For tips on easing headaches, see this article.

Muscle spasms or muscle weakness

It’s possible to have muscle spasms or muscle weakness from taking levothyroxine. How frequently muscle spasms or muscle weakness occurred in studies wasn’t reported.

Symptoms of these side effects include:

What might help

If you develop symptoms of muscle spasms or muscle weakness from taking levothyroxine, talk with your doctor. They can discuss ways to manage these side effects. They may also check your thyroid hormone levels. If these are high, your doctor will likely lower your dosage of levothyroxine.

Allergic reaction

Like most drugs, levothyroxine can cause an allergic reaction in some people.

Symptoms can be mild to serious and can include:

  • skin rash
  • itchiness
  • flushing (temporary warmth, redness, or deepening of skin color)
  • swelling under your skin, usually in your eyelids, lips, hands, or feet
  • swelling of your mouth, tongue, or throat, which can make it hard to breathe

What might help

If you have mild symptoms of an allergic reaction, such as a mild rash, call your doctor right away. They may suggest a treatment to manage your symptoms. Examples include:

  • an antihistamine you take by mouth, such as Benadryl (diphenhydramine)
  • a product you apply to your skin, such as hydrocortisone cream

If your doctor confirms you’ve had a mild allergic reaction to levothyroxine, they’ll decide if you should continue using it.

If you have symptoms of a severe allergic reaction, such as swelling or trouble breathing, call 911 or your local emergency number right away. These symptoms could be life threatening and require immediate medical care.

If your doctor confirms you’ve had a serious allergic reaction to levothyroxine, they may have you switch to a different treatment.

Keeping track of side effects

During your levothyroxine treatment, consider taking notes on any side effects you’re having. You can then share this information with your doctor. This is especially helpful when you start taking new drugs or using a combination of treatments.

Your side effect notes can include things such as:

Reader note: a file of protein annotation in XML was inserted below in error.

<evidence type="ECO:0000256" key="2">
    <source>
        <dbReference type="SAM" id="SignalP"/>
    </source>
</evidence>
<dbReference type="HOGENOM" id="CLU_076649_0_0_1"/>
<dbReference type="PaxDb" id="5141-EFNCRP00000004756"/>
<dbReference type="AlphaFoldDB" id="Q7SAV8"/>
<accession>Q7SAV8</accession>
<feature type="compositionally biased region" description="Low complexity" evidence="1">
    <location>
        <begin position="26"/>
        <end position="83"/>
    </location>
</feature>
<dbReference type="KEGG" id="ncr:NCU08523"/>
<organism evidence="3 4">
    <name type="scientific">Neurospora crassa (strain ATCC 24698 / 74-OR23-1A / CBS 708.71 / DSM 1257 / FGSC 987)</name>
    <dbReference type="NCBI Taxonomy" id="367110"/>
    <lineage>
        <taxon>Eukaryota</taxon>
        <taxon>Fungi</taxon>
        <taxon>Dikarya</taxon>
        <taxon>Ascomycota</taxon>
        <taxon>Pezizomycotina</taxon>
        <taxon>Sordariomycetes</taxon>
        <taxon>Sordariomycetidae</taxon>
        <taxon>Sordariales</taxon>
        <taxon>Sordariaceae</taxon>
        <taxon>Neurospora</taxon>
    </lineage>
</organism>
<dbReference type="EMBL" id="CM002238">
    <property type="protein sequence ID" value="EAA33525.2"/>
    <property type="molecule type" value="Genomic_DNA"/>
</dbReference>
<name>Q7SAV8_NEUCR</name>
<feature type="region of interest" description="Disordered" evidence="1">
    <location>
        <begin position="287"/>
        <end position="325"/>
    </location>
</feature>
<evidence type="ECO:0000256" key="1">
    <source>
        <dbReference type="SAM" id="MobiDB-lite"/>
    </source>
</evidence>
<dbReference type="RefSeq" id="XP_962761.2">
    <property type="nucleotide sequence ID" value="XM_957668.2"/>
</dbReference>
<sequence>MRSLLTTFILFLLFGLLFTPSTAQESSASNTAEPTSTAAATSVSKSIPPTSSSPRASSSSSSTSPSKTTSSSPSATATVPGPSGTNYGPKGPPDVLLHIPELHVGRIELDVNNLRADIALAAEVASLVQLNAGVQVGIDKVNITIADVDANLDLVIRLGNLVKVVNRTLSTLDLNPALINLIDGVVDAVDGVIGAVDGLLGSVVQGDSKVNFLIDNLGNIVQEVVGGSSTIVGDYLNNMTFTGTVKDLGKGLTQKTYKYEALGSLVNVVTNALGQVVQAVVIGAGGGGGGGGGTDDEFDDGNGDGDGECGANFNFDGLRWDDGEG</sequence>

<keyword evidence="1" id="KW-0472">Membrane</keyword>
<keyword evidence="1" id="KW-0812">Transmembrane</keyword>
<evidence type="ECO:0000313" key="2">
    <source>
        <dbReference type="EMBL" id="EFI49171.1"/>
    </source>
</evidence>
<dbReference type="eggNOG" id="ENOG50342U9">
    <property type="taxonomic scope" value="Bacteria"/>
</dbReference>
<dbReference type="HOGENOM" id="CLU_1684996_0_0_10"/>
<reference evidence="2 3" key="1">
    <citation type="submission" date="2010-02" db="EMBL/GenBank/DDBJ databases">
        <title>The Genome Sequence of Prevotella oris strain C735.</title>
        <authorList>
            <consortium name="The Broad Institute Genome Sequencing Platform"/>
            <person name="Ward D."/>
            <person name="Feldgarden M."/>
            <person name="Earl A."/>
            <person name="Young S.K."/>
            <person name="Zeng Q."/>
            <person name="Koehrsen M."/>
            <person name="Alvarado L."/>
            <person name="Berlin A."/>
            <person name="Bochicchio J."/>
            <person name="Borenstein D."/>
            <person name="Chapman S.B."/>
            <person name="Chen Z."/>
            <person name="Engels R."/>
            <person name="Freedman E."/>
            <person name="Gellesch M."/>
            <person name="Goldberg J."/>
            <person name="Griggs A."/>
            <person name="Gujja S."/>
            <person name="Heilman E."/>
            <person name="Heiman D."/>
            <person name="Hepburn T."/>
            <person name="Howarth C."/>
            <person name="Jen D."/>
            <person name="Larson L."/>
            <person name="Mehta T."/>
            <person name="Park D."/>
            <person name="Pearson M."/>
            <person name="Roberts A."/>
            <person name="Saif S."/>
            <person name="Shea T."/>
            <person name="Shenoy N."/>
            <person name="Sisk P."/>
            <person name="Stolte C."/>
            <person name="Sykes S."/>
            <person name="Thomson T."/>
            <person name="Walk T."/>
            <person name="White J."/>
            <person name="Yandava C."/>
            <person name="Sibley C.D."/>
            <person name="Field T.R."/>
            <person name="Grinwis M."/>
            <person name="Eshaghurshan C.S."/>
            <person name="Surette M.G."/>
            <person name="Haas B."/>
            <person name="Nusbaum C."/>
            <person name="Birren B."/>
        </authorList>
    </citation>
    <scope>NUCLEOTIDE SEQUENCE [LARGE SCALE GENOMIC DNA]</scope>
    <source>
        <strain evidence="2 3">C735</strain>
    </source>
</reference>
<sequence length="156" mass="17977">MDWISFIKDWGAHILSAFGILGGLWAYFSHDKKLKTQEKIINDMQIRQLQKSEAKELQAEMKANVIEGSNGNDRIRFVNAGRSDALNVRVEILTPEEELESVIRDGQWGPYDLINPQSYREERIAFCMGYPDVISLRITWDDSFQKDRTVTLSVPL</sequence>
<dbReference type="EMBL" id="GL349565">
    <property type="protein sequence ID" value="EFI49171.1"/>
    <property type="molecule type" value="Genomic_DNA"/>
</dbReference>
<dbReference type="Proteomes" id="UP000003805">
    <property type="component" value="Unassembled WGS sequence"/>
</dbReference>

• what dose of the drug you were taking when you had the side effect
  • how soon you had the side effect after starting that dose
  • what your symptoms were
  • how it affected your daily activities
  • what other medications you were taking
  • any other information you feel is important

Keeping notes and sharing them with your doctor will help them learn more about how levothyroxine affects you. They can then use this information to adjust your treatment plan if needed.

Levothyroxine comes with several warnings, which may affect whether the drug is a good treatment for your condition.

Boxed warning: Not for weight loss or treatment of obesity

Levothyroxine has a boxed warning that it should not be used for weight loss or to treat obesity. A boxed warning is the most serious warning from the Food and Drug Administration (FDA).

Levothyroxine may cause weight loss to occur. But if your thyroid is working normally, taking levothyroxine is not an effective option for weight loss. In addition, taking high doses of the drug may cause serious side effects, such as:

Sometimes, these side effects can be life threatening or even fatal.

If you have concerns about weight management, talk with your doctor. They can suggest safe ways to lose or manage weight.

Other warnings

Levothyroxine may not be right for you if you have certain medical conditions. These are known as drug-condition interactions. Other factors may also affect whether levothyroxine is a good treatment option for you.

Talk with your doctor about your health history before starting levothyroxine. Factors to consider include those described below.

Heart problems. Levothyroxine can cause heart-related side effects, such as an increased heart rate or heart palpitations. As a result, it can worsen heart problems in people who have them. If you have a heart problem, tell your doctor before you start taking levothyroxine. In this case, your doctor will likely monitor your heart throughout levothyroxine treatment. They may also prescribe a lower dose of the drug.

Adrenal gland problems. In some cases, levothyroxine may affect adrenal gland hormones. If you have an adrenal gland problem, such as Addison’s disease, taking levothyroxine may worsen your condition. Before you start taking levothyroxine, tell your doctor about any adrenal gland problems you might have. Your doctor may recommend treating this condition before starting levothyroxine treatment.